Wednesday, June 25, 2014

A Baseball Analogy

There are a lot of fighting arts; Muay Thai, Krav Magra, Escrima, Pencak Silat, Katate, Jiu Jjitsu, and so on. There are also a number of sports that have evolved out of fighting arts, MMA, boxing, wrestling, judo, and so on. People take up these arts and sports for a number of reasons. Fitness and self defense are often cited.

So you study an art for several years, you put your time and your money into it. You get in (better) shape. You think you've learned something. And then there's a confrontation of some sort and you lose. The sudden flurry of punches, an improvised weapon, and you're beaten and robbed. At this point, you may tell yourself , "Well, my <$MARTIAL ART> didn't work."

I have heard it. Yesterday, someone created a user profile just so they could troll my post and insult the art I study for being useless and ineffective. Now, they might be right about me, I might not be able to effectively defend myself from a young strong attacker with a weapon. However, I do not think that in and of itself says anything about my <$MARTIAL ART> or yours.

Here's why. Let's say we're playing major league baseball. We've all been practicing since T-ball, played at every level, worked our way up from the minors. The game is in progress. One of us comes up to bat. Another is pitching and all the fielding positions are ready. The pitcher throws. At this point there are a number of possible outcomes. Batter gets a hit, batter misses, batter gets thrown out, ball is fouled off, batter hits a fly ball that gets caught.

 If the batter misses do we see it from his perspective and say baseball failed? If the batter gets a hit, do we see it from the pitcher's perspective and say baseball failed? Or do we see that the outcomes are fluid and changing? That more training and better coaching effect the outcome of the game. If the batter improves his skills, he is more likely to get a hit. If the pitcher improves his, he is more likely to get the batter out. If the fielders are fast, attentive, and experienced, they will make less errors, catch more of the balls hit in their direction, and prevent hits. We all understand it is a nonsensical statement to look at a baseball event and blame baseball for the outcome.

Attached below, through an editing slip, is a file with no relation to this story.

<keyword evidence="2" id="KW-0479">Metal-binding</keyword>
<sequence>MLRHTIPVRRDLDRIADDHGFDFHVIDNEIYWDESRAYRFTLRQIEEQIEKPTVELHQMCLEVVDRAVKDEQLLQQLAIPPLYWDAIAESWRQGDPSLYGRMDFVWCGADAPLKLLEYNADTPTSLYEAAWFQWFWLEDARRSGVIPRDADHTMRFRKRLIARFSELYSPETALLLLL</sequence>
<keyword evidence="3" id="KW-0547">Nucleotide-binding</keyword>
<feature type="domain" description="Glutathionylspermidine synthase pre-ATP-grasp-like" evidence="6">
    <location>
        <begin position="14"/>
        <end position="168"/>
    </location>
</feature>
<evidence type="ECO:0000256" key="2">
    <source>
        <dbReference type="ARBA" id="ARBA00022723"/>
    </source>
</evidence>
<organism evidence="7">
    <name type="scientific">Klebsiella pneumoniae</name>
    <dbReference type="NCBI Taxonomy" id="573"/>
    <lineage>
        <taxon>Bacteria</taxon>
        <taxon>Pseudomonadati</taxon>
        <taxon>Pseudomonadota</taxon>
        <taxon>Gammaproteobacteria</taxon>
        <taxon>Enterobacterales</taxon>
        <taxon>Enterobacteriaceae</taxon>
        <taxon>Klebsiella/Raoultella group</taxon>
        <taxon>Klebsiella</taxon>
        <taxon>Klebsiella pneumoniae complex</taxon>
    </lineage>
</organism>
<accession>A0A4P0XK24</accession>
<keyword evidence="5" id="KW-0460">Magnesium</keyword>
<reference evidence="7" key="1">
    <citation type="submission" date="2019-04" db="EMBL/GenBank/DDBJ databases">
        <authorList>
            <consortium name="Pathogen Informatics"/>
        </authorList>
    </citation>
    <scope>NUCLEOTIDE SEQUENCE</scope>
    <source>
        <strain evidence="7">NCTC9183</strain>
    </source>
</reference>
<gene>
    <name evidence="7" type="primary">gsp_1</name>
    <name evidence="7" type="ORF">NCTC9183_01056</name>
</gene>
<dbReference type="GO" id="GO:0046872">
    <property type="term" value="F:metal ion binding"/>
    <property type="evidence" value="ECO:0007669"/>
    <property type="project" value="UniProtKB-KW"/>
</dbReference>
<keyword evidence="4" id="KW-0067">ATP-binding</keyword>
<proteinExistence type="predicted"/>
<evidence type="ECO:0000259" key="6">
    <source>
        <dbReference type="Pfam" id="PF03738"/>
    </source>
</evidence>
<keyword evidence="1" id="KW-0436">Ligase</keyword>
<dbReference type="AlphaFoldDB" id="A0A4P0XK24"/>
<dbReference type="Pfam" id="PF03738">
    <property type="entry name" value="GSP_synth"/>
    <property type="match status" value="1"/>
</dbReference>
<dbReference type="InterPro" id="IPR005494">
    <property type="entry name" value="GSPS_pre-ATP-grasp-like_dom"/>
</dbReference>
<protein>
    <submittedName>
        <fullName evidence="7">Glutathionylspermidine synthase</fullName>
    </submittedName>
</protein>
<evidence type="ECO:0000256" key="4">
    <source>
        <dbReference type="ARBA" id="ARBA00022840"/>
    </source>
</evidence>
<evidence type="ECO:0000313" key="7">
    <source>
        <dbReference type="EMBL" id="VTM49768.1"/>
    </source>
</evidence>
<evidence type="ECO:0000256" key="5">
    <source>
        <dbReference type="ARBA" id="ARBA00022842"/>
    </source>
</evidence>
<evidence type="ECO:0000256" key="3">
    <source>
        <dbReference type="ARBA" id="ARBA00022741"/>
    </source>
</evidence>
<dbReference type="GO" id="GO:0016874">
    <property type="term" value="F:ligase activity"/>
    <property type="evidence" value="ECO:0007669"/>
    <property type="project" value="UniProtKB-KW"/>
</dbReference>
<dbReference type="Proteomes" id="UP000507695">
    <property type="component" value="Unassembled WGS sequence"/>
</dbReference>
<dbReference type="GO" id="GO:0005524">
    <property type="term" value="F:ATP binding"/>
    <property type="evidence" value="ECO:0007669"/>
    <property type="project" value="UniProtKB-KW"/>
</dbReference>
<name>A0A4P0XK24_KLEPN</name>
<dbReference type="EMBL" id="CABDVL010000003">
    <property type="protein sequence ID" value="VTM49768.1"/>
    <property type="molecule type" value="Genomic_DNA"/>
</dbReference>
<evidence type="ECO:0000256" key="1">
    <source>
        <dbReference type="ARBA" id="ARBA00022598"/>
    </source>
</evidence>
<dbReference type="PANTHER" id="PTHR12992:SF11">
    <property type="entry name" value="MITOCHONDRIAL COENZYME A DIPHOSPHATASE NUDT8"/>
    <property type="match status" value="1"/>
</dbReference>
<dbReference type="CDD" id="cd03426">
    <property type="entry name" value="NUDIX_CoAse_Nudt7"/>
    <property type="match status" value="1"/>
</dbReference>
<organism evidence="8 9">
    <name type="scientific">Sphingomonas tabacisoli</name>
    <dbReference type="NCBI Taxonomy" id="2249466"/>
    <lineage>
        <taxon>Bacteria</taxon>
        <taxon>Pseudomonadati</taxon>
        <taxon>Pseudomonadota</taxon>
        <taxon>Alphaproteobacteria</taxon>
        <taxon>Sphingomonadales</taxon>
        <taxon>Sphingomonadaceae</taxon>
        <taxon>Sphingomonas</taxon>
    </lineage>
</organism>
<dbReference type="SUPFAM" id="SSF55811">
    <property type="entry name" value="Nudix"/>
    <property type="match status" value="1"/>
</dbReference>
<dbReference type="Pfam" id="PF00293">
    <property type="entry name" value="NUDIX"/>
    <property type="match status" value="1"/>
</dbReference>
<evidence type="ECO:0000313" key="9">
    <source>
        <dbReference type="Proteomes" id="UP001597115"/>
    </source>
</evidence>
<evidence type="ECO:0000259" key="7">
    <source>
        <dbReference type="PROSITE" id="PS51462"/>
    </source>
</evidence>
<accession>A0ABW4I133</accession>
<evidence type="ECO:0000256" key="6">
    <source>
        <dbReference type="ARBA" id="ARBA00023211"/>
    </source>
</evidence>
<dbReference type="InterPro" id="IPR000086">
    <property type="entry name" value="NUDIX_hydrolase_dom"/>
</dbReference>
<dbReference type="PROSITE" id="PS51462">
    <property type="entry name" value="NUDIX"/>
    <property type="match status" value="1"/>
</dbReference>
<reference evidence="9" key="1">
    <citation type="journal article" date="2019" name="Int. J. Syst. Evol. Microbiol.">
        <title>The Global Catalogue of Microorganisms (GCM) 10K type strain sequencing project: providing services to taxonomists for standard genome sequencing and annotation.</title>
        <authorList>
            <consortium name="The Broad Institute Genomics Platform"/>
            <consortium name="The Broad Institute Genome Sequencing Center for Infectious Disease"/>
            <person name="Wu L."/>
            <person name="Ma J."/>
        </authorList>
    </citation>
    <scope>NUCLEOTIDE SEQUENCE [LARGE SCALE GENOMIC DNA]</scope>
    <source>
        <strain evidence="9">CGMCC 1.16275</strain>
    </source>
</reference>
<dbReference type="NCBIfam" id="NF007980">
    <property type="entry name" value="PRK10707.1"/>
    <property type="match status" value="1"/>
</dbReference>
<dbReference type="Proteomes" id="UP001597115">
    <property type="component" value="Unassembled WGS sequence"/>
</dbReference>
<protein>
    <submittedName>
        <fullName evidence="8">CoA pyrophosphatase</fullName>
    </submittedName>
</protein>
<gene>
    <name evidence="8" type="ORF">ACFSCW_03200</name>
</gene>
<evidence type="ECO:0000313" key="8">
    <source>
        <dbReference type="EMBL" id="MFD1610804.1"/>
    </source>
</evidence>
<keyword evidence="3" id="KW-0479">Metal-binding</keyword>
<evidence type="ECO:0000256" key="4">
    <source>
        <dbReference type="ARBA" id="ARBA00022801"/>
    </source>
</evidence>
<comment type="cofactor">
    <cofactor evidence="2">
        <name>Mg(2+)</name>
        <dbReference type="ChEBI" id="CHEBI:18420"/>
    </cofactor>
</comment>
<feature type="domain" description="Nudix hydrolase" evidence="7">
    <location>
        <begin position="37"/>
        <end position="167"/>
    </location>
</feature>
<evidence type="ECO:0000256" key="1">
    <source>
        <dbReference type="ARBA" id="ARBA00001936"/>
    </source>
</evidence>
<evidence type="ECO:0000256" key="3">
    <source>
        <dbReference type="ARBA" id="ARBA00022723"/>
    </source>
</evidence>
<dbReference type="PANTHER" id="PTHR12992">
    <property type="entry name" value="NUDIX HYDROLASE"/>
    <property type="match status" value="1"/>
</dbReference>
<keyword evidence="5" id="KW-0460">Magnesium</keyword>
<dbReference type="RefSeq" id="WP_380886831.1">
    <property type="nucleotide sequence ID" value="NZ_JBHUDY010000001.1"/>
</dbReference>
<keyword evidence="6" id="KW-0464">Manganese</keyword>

So too in a fighting altercation. Being stronger, faster, more aerobically fit, having better skills, being mentally prepared all affect the outcome. It's not the particular art, it's the whole package that counts. And just like there's a batter out there that's going to crush your best pitch, there's people out there that could take you effortlessly no matter how or what you train. What you are doing is shifting your location on the scale. Because you are not training to go up against the best fighter in the MMA.

You're training to face a threat on the street to you or a loved one. Perhaps your training is just enough to give you the skill to escape, survive, or avoid the fight completely. Or it's enough to help you to slip that first attack and gain enough space to draw your firearm. Training shifts the odds. That's all. Maybe, in that one desperate moment, they shift them enough.


Just People said...

It is silly to assume one "style" is superior to another. As you have pointed out, there are a number of variables that can determine the outcome.

At any given day and time, anything can happen. I have watched a Shodan beat a very accomplished Sandan. He may not do it again. But, he did at that moment.

Awareness is probably the biggest self defense tool you can have. And then, good, fast legs!!

knirirr said...

In case you're interested, here's an analogy from roughly 300 years ago, using cards rather than baseball to illustrate a similar idea.

waepnedmann said...

My first lesson in self-defense was:
Don't be there. In so many ways.

My favorite self-defense joke to re-enforce the first of the many ways is: